The first executive title in the cybersecurity sector was introduced in 1994, when, responding to Russian cyber-attacks, Citigroup hired Steve Katz as the world's first CISO (Chief Information Security Officer). Since then, we have seen the proliferation of executive positions overseeing various aspects of cybersecurity. 


How Did We Get From CISOs To CAIOs?

It's fascinating to trace the path that started with CISO and led up to the newest AI executive roster member. Two caveats: First, this blog post cover the roles most aligned with data governance and data protection. Second, some of the officer roles listed don't carry official C-suite titles (which is a specific distinction meaning 'appointed by the board of directors to manage the activities of a public corporation’, e.g., CEO, COO). Regardless, these roles are typically at the Vice President or Senior Vice President level and report directly to the CEO of one of their staff.  I’ve categorized the roles as either emerging on the legal/ compliance or business side, meaning their reporting structure and focus of their day to day responsibilities is primarily legal and compliance or business strategy and technical programs. But keep in mind there is often overlap and collaboration and these roles are of course evolving.

Chief Legal Officer (CLO)

They are the general counsel, i.e., lead attorney for an organization and are responsible for helping to ensure organizations are protecting their employees, assets, and stakeholders in accordance with the law.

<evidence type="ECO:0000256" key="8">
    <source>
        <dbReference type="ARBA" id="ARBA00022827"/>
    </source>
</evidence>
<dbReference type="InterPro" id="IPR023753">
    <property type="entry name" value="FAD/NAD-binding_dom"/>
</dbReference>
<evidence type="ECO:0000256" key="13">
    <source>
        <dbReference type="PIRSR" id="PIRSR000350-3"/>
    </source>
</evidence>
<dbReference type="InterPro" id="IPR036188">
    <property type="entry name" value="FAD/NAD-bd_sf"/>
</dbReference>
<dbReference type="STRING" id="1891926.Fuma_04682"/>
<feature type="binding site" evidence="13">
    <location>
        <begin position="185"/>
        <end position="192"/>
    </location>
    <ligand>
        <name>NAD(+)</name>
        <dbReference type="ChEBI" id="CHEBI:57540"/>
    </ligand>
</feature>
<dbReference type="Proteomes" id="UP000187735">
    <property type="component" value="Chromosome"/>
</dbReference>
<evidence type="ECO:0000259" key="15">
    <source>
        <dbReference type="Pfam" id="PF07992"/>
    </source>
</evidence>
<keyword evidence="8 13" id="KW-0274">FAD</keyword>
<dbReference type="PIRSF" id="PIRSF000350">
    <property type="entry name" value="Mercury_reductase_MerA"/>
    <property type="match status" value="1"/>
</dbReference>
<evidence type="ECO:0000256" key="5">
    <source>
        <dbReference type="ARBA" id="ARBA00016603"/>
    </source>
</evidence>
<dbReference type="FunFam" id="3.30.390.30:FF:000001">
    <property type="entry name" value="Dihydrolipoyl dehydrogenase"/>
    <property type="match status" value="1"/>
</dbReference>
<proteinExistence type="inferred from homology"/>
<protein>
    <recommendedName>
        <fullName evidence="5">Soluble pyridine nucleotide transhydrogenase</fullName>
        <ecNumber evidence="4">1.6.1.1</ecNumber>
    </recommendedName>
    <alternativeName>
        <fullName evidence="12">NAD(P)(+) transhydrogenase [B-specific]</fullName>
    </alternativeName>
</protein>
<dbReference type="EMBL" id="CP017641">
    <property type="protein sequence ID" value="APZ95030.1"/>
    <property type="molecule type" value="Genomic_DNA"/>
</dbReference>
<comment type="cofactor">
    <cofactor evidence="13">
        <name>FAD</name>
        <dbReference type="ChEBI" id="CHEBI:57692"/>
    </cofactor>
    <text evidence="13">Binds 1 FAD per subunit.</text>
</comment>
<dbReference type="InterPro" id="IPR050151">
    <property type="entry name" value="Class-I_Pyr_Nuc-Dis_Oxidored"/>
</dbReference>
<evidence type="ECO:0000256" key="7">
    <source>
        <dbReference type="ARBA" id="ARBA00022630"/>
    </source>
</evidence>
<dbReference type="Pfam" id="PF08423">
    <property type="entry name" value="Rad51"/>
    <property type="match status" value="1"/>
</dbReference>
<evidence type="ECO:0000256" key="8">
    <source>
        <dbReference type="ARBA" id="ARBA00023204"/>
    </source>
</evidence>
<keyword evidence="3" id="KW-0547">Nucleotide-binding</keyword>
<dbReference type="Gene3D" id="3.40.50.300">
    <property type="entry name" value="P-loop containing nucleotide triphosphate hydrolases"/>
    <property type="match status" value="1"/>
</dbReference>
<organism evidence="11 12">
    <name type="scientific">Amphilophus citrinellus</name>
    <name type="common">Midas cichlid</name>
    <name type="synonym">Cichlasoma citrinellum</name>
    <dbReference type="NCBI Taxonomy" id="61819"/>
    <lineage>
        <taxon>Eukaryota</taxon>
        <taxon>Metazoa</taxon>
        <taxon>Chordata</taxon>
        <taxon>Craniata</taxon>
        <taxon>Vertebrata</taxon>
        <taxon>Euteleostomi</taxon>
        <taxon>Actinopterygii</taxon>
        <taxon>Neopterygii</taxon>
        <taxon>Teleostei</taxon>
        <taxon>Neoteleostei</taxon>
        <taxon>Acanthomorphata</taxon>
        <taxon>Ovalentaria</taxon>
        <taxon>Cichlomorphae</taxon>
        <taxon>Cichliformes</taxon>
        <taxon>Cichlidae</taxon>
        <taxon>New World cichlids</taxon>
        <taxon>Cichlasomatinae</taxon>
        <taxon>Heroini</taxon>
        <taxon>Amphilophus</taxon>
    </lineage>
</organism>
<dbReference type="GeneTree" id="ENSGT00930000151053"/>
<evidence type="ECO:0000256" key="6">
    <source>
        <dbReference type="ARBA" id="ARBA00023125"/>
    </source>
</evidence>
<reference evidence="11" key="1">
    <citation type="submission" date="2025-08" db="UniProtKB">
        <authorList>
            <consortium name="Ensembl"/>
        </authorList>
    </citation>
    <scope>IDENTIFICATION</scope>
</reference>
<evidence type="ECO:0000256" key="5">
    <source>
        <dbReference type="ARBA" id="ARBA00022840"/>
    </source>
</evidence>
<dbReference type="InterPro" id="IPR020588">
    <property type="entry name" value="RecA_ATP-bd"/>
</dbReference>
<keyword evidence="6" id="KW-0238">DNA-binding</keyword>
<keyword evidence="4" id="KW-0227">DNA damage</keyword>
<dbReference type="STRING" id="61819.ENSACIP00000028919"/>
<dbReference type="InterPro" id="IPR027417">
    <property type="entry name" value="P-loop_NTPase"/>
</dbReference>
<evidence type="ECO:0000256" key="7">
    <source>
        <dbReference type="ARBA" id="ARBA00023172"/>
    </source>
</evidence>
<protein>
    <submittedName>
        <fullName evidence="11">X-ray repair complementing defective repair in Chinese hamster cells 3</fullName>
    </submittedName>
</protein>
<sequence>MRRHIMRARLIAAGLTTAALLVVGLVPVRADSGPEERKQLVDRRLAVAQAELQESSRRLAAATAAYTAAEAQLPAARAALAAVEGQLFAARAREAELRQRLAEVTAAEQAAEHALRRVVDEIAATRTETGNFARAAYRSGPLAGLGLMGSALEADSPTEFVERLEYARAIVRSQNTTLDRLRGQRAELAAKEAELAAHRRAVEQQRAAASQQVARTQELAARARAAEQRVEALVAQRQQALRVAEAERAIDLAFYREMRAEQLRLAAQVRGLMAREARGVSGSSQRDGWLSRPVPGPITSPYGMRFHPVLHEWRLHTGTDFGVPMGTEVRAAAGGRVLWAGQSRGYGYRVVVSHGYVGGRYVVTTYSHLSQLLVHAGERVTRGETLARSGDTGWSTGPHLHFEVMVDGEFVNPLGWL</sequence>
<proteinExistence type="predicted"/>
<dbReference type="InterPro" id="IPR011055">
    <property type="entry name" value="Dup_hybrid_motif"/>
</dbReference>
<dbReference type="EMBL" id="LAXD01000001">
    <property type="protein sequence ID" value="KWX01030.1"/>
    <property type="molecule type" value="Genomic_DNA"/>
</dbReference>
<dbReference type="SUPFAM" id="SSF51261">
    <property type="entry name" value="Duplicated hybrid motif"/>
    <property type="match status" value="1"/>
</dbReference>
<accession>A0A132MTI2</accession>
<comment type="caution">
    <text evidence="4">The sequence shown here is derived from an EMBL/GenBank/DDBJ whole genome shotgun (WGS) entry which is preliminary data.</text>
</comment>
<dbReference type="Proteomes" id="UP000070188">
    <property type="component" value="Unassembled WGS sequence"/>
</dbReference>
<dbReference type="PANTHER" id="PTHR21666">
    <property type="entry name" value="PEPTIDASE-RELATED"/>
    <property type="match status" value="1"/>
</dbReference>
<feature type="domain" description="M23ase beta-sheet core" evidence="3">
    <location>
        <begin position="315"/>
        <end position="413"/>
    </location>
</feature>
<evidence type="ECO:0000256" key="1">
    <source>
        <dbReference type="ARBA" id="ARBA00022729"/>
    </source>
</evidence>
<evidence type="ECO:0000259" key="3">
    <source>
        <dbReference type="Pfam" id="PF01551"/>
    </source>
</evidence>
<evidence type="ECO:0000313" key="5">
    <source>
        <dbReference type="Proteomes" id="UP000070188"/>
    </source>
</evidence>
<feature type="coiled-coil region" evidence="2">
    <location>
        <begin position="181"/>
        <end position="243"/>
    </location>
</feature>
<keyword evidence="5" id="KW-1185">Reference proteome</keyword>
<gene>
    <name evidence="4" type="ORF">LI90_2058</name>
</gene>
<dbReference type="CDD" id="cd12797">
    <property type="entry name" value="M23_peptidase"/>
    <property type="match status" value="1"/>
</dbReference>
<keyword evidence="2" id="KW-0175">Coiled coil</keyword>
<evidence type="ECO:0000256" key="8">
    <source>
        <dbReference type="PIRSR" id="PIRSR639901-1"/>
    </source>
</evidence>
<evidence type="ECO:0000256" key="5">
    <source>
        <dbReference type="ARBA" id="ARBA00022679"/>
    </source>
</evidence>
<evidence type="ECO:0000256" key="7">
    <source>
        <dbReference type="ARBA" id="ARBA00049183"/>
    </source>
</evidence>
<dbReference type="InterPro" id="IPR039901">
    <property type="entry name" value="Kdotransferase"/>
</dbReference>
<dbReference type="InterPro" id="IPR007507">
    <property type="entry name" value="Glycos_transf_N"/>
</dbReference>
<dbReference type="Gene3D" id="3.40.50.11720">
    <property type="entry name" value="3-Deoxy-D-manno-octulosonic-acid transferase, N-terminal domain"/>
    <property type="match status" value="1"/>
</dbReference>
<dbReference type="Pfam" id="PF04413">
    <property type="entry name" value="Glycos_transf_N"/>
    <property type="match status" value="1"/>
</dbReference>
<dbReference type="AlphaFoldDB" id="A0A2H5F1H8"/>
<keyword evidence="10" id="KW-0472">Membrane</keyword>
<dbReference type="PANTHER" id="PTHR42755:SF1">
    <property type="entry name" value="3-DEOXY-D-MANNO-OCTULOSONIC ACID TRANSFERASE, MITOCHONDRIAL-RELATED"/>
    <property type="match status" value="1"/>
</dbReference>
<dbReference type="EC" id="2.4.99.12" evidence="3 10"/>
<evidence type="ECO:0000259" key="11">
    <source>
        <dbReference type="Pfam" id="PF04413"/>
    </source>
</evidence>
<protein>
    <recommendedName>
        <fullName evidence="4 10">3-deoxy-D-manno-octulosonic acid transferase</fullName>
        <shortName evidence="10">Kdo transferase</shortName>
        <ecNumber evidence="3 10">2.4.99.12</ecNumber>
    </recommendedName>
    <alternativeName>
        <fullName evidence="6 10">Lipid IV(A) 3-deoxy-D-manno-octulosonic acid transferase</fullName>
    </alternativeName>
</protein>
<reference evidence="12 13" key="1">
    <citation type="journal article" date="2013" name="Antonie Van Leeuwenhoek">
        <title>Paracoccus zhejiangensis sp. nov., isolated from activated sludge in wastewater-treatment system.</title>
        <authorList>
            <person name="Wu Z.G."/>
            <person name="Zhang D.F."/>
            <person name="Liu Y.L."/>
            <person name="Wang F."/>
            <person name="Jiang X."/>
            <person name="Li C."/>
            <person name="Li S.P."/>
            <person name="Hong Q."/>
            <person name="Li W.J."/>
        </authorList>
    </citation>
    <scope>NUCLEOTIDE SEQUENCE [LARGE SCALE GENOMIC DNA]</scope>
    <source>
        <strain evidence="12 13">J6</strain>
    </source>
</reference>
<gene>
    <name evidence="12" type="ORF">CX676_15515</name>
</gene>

Data Protection Officer (DPO)

This role oversees data protection regulatory requirements for certain types of companies – the DPO role is required under the GDPR (sections 35, 37, 38 and 39.) DPOs assist companies in monitoring internal compliance with the processing of personal data of employees and customers, inform and advise on data protection obligations, provide advice regarding Data Protection Impact Assessments (DPIAs), and act as a contact point for data subjects and regulators. 


Chief Compliance Officer/Ethics Officer 

Last but not least in the legal/compliance category is the Chief Compliance Officer. These corporate executives oversee and manage regulatory issues and compliance programs. Often, the Chief Compliance Officer is also the Chief Ethics Officer. In this case, ethics generally refers to corporate ethics (Code of Business Conduct, anti-corruption, bribery) and not data ethics. This role is relatively new--emerging in the last five years.